Department of Environmental Conservation

D E C banner

Fluorescent and HID Lamps

Hazardous Waste Lamp Management

Many waste fluorescent lamps are hazardous wastes due to their mercury content. Other examples of lamps that, when spent, are commonly classified as hazardous waste include: high-intensity discharge (HID), neon, mercury vapor, high pressure sodium, and metal halide lamps. Low-mercury or green end cap lamps that pass the TCLP are not as regulated hazardous wastes but still contain mercury and are subject to the Mercury-Added Consumer Products Law, described above.

The accumulation of mercury in the environment and the food chain is a serious environmental and health hazard. On July 6, 1999, the United States Environmental Protection Agency (USEPA) published a final rule in the Federal Register that added hazardous waste lamps to the Universal Waste Rule (64 FR 36465 - 36490). The rule was adopted by the New York State Department of Environmental Conservation (NYSDEC). Prior to adoption into regulations, the use of the universal waste rule for hazardous waste lamps in New York state was allowed from January 6, 2000 through the use of an Enforcement Directive.

Generators of hazardous waste lamps may choose between handling their lamps under the traditional regulatory scheme or as universal wastes. To facilitate compliance with New York State's Mercury Added Consumer Products Law, low mercury lamps may also be handled under the universal waste rule. However, once lamps are declared to be universal wastes, they must continue to be handled as universal wastes. (Jumping back and forth between the traditional RCRA approach and the universal waste rule to avoid any requirements is prohibited.) A handler of hazardous waste lamps who fails to comply with the New York state universal waste rule may be considered to be in violation of hazardous waste laws and regulations. Under New York state's Universal Waste Rule, 6 NYCRR Part 364 Waste Transporter requirements are still applicable, requiring a waste transporter permit for transporters carrying more than 500 pounds of universal wastes.

Traditional RCRA Approach

The ordinary hazardous waste regulations require generators of potential hazardous wastes to determine if their wastes are hazardous waste and to manage their hazardous waste commensurate with their level of hazardous waste activity. In New York State, the hazardous waste regulations are found in 6 NYCRR Parts 370 through 374-3 and 376.

A helpful guidance manual for small quantity hazardous waste generators, "Environmental Compliance Assistance for Small Businesses" (528 Kb, PDF) is available for download.

Universal Waste Rule

To streamline environmental regulations for wastes generated by numerous sources in relatively small quantities, USEPA issued the Universal Waste Rule in 1995. This rule is designed to reduce the amount of hazardous waste in the municipal solid waste stream, to encourage the recycling and proper disposal of some common hazardous wastes and to reduce the regulatory burden on generators. For hazardous waste lamps, this rule has been available for use in New York state since January 6, 2000.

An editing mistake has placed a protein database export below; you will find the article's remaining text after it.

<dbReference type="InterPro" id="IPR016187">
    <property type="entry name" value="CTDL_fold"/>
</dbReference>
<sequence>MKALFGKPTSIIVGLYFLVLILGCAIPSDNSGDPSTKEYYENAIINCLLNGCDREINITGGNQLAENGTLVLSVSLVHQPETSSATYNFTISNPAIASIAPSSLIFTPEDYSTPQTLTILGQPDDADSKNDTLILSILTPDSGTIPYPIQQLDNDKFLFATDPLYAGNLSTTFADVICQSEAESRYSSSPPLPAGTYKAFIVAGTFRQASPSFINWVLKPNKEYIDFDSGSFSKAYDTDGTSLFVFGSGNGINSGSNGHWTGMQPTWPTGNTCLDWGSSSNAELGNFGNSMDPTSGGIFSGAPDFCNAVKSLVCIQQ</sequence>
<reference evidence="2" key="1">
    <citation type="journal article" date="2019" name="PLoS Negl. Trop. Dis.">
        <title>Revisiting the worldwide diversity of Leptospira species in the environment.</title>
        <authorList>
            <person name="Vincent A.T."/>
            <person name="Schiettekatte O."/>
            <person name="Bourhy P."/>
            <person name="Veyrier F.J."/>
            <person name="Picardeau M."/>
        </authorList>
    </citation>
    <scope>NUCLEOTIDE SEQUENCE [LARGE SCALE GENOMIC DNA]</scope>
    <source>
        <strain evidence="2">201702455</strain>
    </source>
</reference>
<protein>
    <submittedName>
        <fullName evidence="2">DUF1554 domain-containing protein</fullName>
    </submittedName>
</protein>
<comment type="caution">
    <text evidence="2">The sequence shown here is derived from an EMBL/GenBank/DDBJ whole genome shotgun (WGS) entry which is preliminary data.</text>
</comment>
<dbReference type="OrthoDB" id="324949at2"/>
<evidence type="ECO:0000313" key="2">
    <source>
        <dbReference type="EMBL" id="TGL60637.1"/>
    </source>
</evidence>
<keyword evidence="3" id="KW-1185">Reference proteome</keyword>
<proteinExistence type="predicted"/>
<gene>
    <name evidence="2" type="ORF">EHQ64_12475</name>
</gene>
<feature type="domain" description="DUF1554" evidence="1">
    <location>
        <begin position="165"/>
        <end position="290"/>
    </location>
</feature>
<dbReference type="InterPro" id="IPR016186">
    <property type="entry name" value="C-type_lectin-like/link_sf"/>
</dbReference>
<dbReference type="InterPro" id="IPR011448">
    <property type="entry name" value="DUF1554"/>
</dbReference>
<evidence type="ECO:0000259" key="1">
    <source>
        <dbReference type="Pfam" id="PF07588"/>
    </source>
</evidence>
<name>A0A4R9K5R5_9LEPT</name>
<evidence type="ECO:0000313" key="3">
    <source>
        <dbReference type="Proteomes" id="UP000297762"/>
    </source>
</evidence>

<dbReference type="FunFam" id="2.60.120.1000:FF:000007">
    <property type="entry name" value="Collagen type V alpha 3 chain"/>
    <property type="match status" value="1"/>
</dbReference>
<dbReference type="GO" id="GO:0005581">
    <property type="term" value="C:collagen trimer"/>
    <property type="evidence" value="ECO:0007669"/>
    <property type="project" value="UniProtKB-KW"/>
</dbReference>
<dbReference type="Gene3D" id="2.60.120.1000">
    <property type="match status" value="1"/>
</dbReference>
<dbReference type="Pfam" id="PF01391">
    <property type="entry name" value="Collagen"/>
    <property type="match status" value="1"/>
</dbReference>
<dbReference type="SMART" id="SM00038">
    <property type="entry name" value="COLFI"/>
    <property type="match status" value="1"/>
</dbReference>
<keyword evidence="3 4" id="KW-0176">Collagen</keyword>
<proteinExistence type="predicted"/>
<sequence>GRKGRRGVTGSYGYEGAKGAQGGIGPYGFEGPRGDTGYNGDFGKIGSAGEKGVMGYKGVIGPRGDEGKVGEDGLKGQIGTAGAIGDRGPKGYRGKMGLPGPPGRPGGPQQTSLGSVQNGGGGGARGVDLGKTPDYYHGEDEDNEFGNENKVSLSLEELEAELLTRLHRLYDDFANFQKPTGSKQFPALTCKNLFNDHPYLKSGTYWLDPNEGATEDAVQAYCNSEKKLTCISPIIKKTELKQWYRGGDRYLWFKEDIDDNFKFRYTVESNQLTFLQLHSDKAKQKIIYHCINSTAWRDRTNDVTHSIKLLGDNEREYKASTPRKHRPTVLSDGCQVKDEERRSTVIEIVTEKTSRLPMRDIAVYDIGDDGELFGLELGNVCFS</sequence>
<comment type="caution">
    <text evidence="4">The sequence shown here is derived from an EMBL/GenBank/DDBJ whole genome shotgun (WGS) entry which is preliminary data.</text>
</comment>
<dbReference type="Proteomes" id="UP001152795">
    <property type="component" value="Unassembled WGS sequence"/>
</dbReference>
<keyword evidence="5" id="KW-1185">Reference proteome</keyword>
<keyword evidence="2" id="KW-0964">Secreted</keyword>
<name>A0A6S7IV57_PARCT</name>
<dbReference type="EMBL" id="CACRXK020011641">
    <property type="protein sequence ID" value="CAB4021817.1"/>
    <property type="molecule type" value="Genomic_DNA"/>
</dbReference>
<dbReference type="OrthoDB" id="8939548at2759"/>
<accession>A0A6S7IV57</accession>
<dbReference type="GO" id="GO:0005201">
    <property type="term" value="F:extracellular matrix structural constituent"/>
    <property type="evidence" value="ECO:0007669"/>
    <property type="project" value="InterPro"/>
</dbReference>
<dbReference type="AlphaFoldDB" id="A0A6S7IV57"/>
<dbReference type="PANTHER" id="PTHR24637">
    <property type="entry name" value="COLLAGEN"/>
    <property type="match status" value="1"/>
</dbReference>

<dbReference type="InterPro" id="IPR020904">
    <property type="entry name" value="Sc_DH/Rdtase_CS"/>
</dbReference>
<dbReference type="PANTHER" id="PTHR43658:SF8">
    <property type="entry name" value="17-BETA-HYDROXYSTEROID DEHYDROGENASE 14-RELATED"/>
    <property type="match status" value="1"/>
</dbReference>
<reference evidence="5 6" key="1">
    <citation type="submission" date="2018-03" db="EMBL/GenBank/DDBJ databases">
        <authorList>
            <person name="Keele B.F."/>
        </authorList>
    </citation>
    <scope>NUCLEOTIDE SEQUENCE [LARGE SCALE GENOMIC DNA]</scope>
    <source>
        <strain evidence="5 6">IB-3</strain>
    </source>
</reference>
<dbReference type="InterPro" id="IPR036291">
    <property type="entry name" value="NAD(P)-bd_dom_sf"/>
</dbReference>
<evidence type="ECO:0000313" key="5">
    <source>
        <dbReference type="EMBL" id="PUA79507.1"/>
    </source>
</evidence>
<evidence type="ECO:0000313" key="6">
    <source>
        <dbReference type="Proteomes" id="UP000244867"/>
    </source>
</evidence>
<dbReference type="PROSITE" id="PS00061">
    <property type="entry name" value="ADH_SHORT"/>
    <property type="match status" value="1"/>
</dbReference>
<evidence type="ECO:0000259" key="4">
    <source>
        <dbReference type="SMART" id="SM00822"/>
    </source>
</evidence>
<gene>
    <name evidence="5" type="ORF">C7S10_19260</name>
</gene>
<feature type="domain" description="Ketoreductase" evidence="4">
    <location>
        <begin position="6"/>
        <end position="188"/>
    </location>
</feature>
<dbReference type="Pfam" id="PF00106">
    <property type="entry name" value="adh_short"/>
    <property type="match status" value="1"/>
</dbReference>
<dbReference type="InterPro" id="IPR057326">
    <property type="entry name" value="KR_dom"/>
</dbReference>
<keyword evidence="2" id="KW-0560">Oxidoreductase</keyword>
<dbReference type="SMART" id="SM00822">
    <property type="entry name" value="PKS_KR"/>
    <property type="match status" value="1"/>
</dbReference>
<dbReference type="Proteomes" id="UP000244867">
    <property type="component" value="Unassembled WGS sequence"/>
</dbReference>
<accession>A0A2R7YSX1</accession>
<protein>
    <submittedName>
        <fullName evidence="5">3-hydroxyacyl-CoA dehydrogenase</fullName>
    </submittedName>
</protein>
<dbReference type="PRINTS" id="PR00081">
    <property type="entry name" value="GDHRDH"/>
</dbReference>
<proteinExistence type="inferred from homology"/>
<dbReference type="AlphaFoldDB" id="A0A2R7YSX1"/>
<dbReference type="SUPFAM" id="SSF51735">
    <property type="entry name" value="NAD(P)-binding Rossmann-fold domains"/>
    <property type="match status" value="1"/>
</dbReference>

Universal wastes include such items as hazardous batteries, hazardous mercury-containing thermostats, certain pesticides, and hazardous lamps. Universal wastes are generated not only in the industrial settings usually associated with hazardous wastes, but also in a wide variety of other settings, including households, schools, office buildings, and medical facilities. Although handlers of universal wastes must meet less stringent standards for storing, transporting, and collecting wastes, the wastes must comply with full hazardous waste requirements for final recycling, treatment, or disposal. This approach helps to remove these wastes from municipal landfills and incinerators, providing stronger safeguards for public health and the environment.

Small Quantity Handlers of Universal Waste (less than 5,000 kg or 11,000 lbs of total universal wastes, including hazardous batteries, certain hazardous pesticides, hazardous thermostats, or hazardous lamps, calculated collectively, on site at any time): Requirements include packaging in a way to minimize breakage; immediately cleaning up any leaks or spills; and properly labeling containers.

Large Quantity Handlers of Universal Waste (5,000 kg or 11,000 lbs or more of total universal wastes on site at any time): Requirements include EPA notification; packaging in a way to minimize breakage; immediately cleaning up any leaks or spills; properly labeling containers; and complying with record keeping and reporting requirements.

Universal Waste Transporters: Requirements include meeting applicable DOT standards; complying with record keeping and reporting requirements; and complying with applicable requirements of 6 NYCRR Part 364 if transporting more than 500 lbs of total universal waste in any shipment. Common carriers can transport up to 500 lbs of universal waste in any shipment.

Destination Facilities: Comply with all applicable requirements of 6 NYCRR Parts 370 through 374-3 and 376, including notification of hazardous waste activity and obtaining a Part 373 (hazardous waste) permit, if applicable.

Answers To Common Questions

1. How do I know if my lamps are hazardous?
Because of their mercury content, most fluorescent lamps in current use are considered hazardous wastes when taken out of service for disposal. Other lamps that are commonly classified as hazardous waste due to the presence of mercury or lead include high-intensity discharge (HID), neon, mercury vapor, high pressure sodium, and metal halide lamps. If you want to know for sure, you can have them analyzed by a laboratory test called the "Toxicity Characteristic Leaching Procedure (TCLP)." Most major manufacturers are now producing a line of fluorescent lamps which they claim are non-hazardous low-mercury or "green end cap" lamps. When these bulbs are taken out of service, manufacturer's data may be used to help determine if they are a hazardous waste.